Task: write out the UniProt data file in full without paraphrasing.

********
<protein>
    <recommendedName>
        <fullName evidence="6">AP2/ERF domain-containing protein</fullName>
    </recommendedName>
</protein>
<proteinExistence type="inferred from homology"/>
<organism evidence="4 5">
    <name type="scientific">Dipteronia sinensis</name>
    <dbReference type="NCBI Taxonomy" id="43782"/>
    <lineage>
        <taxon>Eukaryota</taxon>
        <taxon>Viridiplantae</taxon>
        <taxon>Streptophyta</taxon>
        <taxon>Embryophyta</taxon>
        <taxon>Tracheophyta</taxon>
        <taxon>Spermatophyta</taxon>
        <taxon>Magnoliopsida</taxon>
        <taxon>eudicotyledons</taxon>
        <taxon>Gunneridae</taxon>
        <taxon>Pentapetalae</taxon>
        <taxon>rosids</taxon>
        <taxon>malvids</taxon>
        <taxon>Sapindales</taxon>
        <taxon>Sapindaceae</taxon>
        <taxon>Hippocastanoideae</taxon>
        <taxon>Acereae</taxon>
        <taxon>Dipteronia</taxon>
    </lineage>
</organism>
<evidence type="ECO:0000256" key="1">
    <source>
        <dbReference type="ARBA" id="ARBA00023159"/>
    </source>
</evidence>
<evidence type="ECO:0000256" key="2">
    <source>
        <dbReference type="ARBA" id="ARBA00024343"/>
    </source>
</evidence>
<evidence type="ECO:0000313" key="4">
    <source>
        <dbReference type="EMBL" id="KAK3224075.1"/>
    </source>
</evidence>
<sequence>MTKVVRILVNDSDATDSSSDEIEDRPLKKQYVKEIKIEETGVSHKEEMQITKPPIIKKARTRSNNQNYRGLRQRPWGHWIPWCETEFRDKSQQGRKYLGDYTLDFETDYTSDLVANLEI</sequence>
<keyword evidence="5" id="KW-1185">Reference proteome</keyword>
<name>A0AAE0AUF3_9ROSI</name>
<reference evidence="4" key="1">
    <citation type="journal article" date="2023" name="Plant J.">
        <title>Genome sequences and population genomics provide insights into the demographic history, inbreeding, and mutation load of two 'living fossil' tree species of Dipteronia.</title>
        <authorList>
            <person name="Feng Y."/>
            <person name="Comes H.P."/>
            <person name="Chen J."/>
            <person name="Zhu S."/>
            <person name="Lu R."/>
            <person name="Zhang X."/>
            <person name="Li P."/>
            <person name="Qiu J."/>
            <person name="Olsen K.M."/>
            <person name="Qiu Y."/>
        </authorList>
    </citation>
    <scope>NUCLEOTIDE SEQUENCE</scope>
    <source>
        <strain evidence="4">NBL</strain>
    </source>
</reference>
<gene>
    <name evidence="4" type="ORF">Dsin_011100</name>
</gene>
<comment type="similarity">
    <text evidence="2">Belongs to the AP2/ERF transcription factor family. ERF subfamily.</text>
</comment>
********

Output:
<protein>
    <recommendedName>
        <fullName evidence="6">AP2/ERF domain-containing protein</fullName>
    </recommendedName>
</protein>
<proteinExistence type="inferred from homology"/>
<organism evidence="4 5">
    <name type="scientific">Dipteronia sinensis</name>
    <dbReference type="NCBI Taxonomy" id="43782"/>
    <lineage>
        <taxon>Eukaryota</taxon>
        <taxon>Viridiplantae</taxon>
        <taxon>Streptophyta</taxon>
        <taxon>Embryophyta</taxon>
        <taxon>Tracheophyta</taxon>
        <taxon>Spermatophyta</taxon>
        <taxon>Magnoliopsida</taxon>
        <taxon>eudicotyledons</taxon>
        <taxon>Gunneridae</taxon>
        <taxon>Pentapetalae</taxon>
        <taxon>rosids</taxon>
        <taxon>malvids</taxon>
        <taxon>Sapindales</taxon>
        <taxon>Sapindaceae</taxon>
        <taxon>Hippocastanoideae</taxon>
        <taxon>Acereae</taxon>
        <taxon>Dipteronia</taxon>
    </lineage>
</organism>
<evidence type="ECO:0000256" key="1">
    <source>
        <dbReference type="ARBA" id="ARBA00023159"/>
    </source>
</evidence>
<evidence type="ECO:0000256" key="2">
    <source>
        <dbReference type="ARBA" id="ARBA00024343"/>
    </source>
</evidence>
<evidence type="ECO:0000313" key="4">
    <source>
        <dbReference type="EMBL" id="KAK3224075.1"/>
    </source>
</evidence>
<sequence>MTKVVRILVNDSDATDSSSDEIEDRPLKKQYVKEIKIEETGVSHKEEMQITKPPIIKKARTRSNNQNYRGLRQRPWGHWIPWCETEFRDKSQQGRKYLGDYTLDFETDYTSDLVANLEI</sequence>
<keyword evidence="5" id="KW-1185">Reference proteome</keyword>
<name>A0AAE0AUF3_9ROSI</name>
<reference evidence="4" key="1">
    <citation type="journal article" date="2023" name="Plant J.">
        <title>Genome sequences and population genomics provide insights into the demographic history, inbreeding, and mutation load of two 'living fossil' tree species of Dipteronia.</title>
        <authorList>
            <person name="Feng Y."/>
            <person name="Comes H.P."/>
            <person name="Chen J."/>
            <person name="Zhu S."/>
            <person name="Lu R."/>
            <person name="Zhang X."/>
            <person name="Li P."/>
            <person name="Qiu J."/>
            <person name="Olsen K.M."/>
            <person name="Qiu Y."/>
        </authorList>
    </citation>
    <scope>NUCLEOTIDE SEQUENCE</scope>
    <source>
        <strain evidence="4">NBL</strain>
    </source>
</reference>
<gene>
    <name evidence="4" type="ORF">Dsin_011100</name>
</gene>
<comment type="similarity">
    <text evidence="2">Belongs to the AP2/ERF transcription factor family. ERF subfamily.</text>
</comment>